Apple Watch Opens to Developers

The biggest announcement at Apple’s WWDC event was that the Apple Watch – after just two months of full consumer availability – would be changing operating systems. watchOS will not only feature more functionality for user, it will also feature an open and fully functional developer kit (commonly known as an SDK). This means that this fall, when the new SDK become available, the very first native apps for Apple Watch will be available.

Given the success of this device and the importance of its continued prosperity in the wake of Apple targeting global enterprises, native apps on the Apple Watch should be of extreme interest to any brand.

Virtual Reality

We had to save the biggest news for last. By far, the most groundbreaking announcements made this year were in the virtual reality space. While I/O and WWDC both had a fair share of exciting wearables updates, E3 was the real leader when it came to exciting virtual reality news.

The announcement that Oculus Rift, the most anticipated consumer-facing virtual reality headset ever developed, will be available for purchase early next year led the charge into future-tech at the conference. Developers and gamers rejoiced as new versions of favorite games were demoed – and the creative wheels of brands started turning.

While some of these devices rely on input from other controls (Oculus Rift uses gloves and other gaming devices while Recon Jet uses inputs similar to Google Glass, via a touchpad on the side), many of the professional-grade virtual reality headsets make fantastic use of the gestural controls previously described. One of the leaders in this space is Atheer Labs’ flagship Atheer AiR™ SmartGlasses.

Tim Moore, VP of marketing at Six-15, which produces a variety of wearables for security, public safety, medical and logistical professionals, told us he is most excited about the advancements in both virtual reality and augmented reality, especially when it comes to professional applications.

“These two areas are the money spot moving forward,” Moore said.

Regarding what he refers to as invisible tech, or wearables that are almost completely inconspicuous, except when in use, there seems to be a very bright future.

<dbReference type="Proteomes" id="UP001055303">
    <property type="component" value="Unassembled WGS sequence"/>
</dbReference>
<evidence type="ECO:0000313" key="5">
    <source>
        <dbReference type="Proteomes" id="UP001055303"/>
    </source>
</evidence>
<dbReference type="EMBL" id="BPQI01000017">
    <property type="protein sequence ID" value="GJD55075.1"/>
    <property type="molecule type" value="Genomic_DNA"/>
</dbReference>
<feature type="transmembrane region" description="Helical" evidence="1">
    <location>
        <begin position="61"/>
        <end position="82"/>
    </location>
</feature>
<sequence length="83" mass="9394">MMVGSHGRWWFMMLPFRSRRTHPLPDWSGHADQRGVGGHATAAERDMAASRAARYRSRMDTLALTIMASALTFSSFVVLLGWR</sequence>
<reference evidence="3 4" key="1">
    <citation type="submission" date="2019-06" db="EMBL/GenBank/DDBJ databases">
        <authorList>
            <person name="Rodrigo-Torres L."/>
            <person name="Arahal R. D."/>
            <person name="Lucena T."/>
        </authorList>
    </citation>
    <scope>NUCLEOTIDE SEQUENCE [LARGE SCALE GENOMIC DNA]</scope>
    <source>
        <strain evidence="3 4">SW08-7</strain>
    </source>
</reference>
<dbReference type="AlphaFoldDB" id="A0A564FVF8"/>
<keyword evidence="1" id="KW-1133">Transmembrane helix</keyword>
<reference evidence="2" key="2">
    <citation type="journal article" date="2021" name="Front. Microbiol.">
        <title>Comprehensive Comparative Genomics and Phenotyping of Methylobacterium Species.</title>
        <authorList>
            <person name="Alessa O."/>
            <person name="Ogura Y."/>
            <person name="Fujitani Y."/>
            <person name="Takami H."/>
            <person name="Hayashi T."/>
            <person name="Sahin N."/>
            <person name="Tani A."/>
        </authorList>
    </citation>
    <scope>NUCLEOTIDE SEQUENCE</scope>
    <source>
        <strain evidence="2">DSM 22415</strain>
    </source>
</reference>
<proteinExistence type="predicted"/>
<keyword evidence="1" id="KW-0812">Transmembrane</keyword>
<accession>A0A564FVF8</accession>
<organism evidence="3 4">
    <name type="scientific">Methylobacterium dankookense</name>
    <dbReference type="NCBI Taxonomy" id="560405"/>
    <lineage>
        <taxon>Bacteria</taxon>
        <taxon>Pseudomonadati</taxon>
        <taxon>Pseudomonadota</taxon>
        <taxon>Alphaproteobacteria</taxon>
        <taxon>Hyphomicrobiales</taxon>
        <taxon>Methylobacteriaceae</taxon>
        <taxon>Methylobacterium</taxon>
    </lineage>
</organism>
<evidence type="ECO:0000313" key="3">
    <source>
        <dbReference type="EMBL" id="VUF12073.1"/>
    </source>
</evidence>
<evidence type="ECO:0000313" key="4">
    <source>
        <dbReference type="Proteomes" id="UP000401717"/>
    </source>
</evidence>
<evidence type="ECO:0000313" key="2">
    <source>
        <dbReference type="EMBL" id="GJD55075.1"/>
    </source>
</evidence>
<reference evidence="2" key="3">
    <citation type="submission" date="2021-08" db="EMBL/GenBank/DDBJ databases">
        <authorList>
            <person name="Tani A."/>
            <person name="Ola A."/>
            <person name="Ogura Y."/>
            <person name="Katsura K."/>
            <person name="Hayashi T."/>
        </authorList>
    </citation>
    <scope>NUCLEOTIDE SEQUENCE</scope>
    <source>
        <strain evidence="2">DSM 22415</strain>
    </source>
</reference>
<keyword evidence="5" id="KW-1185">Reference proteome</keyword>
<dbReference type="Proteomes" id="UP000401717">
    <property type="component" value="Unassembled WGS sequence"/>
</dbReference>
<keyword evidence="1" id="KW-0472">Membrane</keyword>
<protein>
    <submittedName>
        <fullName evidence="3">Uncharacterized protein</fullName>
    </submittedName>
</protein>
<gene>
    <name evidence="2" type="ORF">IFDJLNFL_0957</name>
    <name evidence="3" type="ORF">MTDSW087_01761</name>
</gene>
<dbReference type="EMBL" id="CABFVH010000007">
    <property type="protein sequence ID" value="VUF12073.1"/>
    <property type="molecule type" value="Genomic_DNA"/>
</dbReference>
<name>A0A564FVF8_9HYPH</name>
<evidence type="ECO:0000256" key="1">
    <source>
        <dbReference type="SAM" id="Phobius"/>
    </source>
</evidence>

“We are seeing this in the smart eyewear area with lens technologies that are practically invisible and only serve as a slave to those who need it. An example is a police officer who only needs to see certain notifications, assisting directions and information to help him be safe and efficient,” Moore explained.

The End Game: User Experience Is The More Critical Than Ever

“Experts agree that millennials will determine what will be the next trend in wearables. But since they are a diverse and large group – there are several subsets within the category of millennials – it will be difficult to predict which wearable will speak to which groups the most,” explained Ashley Waters, in a recent article on PRSpeak

Since this group is known primarily for the fickleness with which they choose their accessories, one of the biggest challenges for analysts is keeping up with the lifestyle changes of consumers who fully embrace the technology. As we become more connected with each new announcement, the immersiveness of applications will increase on an almost exponential level.

For example, think about when your mobile phone application crashes – it’s annoying, but will not exactly ruin your day. If your smartwatch crashes, you may miss an important notification as you’ll be trained to no longer check your watch, and will instead be accustomed to having information pushed to you. Now think about what a jarring experience it would be if you were in a brand’s virtual reality experience – perhaps a tour of a retail location – and the software crashed. This quick and simple thought exercise is enough to illustrate that the era of “glitchy,” bug-filled apps being brought to market without repercussions is coming to an end.

New technology is incredibly exciting and the possibilities for every industry are endless. However, be sure to tread lightly. As your brand is able to inch more and more into the everyday life of consumers, the penalties for error will become increasingly dire.